- Slowly add in the flour mixture and mix until well combined. Gently fold in the apple chunks.
- Pour batter into prepared pan. (Optional: Arrange pecans on the batter. Sprinkle cinnamon and sugar over the top.)
- Bake in 8×8 pan for 40-55 minutes, or until golden and a toothpick comes out clean. (Start occasionally checking it after 30 minutes.)
by Michelle Chiang ’19
While Annenberg’s exquisite stained-glass windows never fail to impress, the dining hall breakfast can get old very quickly – especially for those looking for healthier options. After all, how many days can one eat oatmeal before it gets boring?
A lot, actually. It just takes a little creative mixing and matching. Here are a few oatmeal-based confections to dazzle up your morning:
Peary Delicious: pear, Greek yogurt, and honey
Bowl of Sunshine: banana, raisins, peanut butter
The Classic: apple, peanut butter
The Adventure: peanut butter, cinnamon, yogurt, Sriracha sauce (courtesy of Jennifer Tu ’16)
You’re probably making a face right now. But wait – if you like Thai food, give this one a try! The ingredients mingle together and create a savory, sweet sensation with just the right amount of kick. (Author’s note: be wary of adding too much cinnamon or Sriracha sauce.)
by Caroline Gentile ’17
One of the best things to eat in the d-hall at this time of the year are the apples. After a while, though, I get sick of eating them plain or with peanut butter. This creamy, cinnamon-y dip is the perfect complement to the crisp, tangy apples, and all of the ingredients for it can be found in the dining hall!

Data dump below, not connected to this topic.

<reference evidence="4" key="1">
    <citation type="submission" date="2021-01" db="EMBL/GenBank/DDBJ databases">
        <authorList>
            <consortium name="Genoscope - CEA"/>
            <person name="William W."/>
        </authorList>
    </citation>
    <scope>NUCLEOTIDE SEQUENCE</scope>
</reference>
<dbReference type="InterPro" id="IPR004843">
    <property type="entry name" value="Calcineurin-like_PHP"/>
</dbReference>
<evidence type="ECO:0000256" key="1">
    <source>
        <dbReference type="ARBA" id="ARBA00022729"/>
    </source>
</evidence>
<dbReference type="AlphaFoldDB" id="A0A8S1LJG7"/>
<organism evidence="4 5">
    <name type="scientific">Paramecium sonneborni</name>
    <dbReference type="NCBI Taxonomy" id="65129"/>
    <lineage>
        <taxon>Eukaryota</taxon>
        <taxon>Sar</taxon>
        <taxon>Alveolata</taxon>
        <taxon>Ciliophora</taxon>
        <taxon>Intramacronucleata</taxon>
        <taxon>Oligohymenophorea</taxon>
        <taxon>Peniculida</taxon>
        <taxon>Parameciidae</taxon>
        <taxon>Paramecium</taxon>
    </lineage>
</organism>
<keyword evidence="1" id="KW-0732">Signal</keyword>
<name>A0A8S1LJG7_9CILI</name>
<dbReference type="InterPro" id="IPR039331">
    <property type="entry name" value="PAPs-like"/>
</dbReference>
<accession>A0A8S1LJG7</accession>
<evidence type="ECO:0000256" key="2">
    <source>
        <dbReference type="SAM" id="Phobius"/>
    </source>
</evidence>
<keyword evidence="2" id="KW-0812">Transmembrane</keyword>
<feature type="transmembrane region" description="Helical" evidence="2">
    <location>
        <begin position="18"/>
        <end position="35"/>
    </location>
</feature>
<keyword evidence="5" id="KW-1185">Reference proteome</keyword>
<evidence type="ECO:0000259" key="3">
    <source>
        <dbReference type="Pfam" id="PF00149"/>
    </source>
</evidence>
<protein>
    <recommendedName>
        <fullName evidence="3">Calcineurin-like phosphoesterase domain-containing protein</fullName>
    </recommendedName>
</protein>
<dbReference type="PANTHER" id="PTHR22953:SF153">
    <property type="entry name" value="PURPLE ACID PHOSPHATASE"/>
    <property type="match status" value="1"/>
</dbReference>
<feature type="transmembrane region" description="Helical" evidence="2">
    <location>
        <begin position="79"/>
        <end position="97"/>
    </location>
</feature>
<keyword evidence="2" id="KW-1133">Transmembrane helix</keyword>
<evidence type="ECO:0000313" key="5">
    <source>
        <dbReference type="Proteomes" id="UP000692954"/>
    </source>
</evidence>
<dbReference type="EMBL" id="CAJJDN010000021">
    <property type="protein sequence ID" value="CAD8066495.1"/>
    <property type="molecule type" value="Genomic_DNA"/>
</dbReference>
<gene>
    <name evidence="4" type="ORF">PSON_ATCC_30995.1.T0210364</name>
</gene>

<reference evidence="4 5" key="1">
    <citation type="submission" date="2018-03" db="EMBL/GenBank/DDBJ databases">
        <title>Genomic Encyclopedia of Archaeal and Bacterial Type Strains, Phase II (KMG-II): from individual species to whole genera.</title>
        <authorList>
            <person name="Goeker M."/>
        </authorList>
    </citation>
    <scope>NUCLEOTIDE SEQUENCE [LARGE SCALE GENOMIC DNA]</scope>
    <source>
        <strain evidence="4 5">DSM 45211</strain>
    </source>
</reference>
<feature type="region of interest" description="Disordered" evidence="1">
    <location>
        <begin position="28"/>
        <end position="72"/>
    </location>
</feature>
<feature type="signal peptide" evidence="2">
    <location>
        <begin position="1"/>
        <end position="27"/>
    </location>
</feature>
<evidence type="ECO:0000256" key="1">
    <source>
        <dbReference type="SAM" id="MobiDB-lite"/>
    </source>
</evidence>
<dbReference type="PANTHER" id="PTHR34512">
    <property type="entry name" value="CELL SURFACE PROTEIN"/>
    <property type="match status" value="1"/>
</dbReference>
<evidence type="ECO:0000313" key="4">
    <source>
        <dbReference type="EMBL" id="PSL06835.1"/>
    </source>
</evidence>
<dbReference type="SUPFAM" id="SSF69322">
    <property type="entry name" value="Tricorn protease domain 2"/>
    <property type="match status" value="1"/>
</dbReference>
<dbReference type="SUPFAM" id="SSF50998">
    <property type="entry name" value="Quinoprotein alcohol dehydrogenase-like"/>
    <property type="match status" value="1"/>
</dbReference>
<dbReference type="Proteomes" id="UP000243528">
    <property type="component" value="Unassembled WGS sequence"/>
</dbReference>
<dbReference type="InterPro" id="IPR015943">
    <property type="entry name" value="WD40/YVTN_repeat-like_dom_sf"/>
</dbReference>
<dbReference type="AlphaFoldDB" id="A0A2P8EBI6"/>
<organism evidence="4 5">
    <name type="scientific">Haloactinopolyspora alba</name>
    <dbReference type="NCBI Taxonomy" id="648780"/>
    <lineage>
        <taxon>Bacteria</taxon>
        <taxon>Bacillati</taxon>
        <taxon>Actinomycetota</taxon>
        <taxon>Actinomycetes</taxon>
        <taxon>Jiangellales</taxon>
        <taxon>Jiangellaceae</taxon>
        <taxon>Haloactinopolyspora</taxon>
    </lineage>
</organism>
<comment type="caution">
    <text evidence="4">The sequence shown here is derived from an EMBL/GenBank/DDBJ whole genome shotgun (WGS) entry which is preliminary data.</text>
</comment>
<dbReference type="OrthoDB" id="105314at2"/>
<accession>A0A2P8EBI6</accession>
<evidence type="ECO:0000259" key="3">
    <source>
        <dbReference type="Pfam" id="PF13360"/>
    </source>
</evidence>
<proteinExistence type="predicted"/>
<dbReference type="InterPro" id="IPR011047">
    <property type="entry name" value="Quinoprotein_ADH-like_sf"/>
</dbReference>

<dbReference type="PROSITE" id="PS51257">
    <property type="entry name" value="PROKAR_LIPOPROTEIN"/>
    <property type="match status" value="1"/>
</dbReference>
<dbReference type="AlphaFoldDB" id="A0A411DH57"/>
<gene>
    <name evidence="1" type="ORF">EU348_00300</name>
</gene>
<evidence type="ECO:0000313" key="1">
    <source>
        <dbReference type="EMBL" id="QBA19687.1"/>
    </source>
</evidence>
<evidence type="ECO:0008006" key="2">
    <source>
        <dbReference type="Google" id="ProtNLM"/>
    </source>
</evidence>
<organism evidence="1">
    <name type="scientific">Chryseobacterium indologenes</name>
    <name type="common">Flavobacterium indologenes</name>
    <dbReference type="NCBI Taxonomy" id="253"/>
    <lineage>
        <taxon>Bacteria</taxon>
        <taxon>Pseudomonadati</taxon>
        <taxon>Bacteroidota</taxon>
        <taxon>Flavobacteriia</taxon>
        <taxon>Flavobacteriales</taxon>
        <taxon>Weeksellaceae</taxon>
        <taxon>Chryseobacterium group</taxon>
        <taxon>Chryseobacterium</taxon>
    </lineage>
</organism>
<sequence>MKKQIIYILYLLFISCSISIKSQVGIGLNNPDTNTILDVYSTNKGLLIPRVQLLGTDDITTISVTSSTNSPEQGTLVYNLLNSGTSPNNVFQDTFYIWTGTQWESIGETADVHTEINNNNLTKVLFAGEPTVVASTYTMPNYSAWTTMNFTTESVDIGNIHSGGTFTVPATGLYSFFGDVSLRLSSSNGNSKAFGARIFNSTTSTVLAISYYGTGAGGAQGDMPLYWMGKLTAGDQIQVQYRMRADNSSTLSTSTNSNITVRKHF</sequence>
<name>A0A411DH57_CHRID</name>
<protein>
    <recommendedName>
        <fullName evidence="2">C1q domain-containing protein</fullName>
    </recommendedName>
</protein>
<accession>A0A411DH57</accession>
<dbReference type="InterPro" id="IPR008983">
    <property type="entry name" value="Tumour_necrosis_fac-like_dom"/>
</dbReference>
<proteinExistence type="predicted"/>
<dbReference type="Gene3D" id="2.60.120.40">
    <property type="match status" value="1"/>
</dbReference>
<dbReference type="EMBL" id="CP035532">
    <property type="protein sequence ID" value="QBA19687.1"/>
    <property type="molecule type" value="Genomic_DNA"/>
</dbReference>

- 1 cup plain yogurt
- 1 tablespoon honey
- 1 teaspoon cinnamon
- 1 tablespoon peanut butter
In a cereal bowl, combine the yogurt, cinnamon and honey. Add the peanut butter and mix well. Enjoy!
By Victoria Piccione ’16
As a native New Englander, the end of September and the whole of October have always had a special place in my heart. As much as I love watching the leaves turn and feeling a bit of a nip in the air – at last, an excuse to don cozy sweaters and curl up in soft blankets! – I think it’s really all of the desserts that make fall my favorite time of the year.
I can’t remember a single year growing up when we didn’t pile into the car in late September for our annual apple picking trip. As kids, we used to eat our weight in apples, but the real treat was always the fresh cider doughnuts that followed. A perk of having two younger siblings is that the childhood activities don’t stop even when you cease to be a kid. So last year, once again I piled into the car with my family, we ate (maybe half) our weight in apples, finished the day with cinnamon sugar cider doughnuts, and left with not one, but two half-bushel bags of freshly picked apples.
During the glory days of living in DeWolfe, baking was a weekly occurrence, so it seemed reasonable to bring back a half-bushel of apples for my own use at school. In the beginning, though, I thought I’d been blinded by ambition. Even after making two different kinds of apple crisps and an apple cobbler, it seemed like I hadn’t even begun to make a dent in the apples. Things were going to have to get creative, so I searched my favorite baking blogs for interesting alternatives to the standard apple pie, apple crisp, and baked apples. And thus began my beautiful love affair with salted caramel apple crumb bars.
I only had to make salted caramel sauce once to become completely obsessed. Chocolate chip cookie bars, buttercream frosting, pumpkin bread, I find an excuse to put caramel on and in everything. In these bars, the cinnamon-y, perfectly sweetened apple filling combined with the buttery crust and crumb topping are divine on their own, but the toasty saltiness of the caramel cuts through the apples and makes for a mouthwatering combination.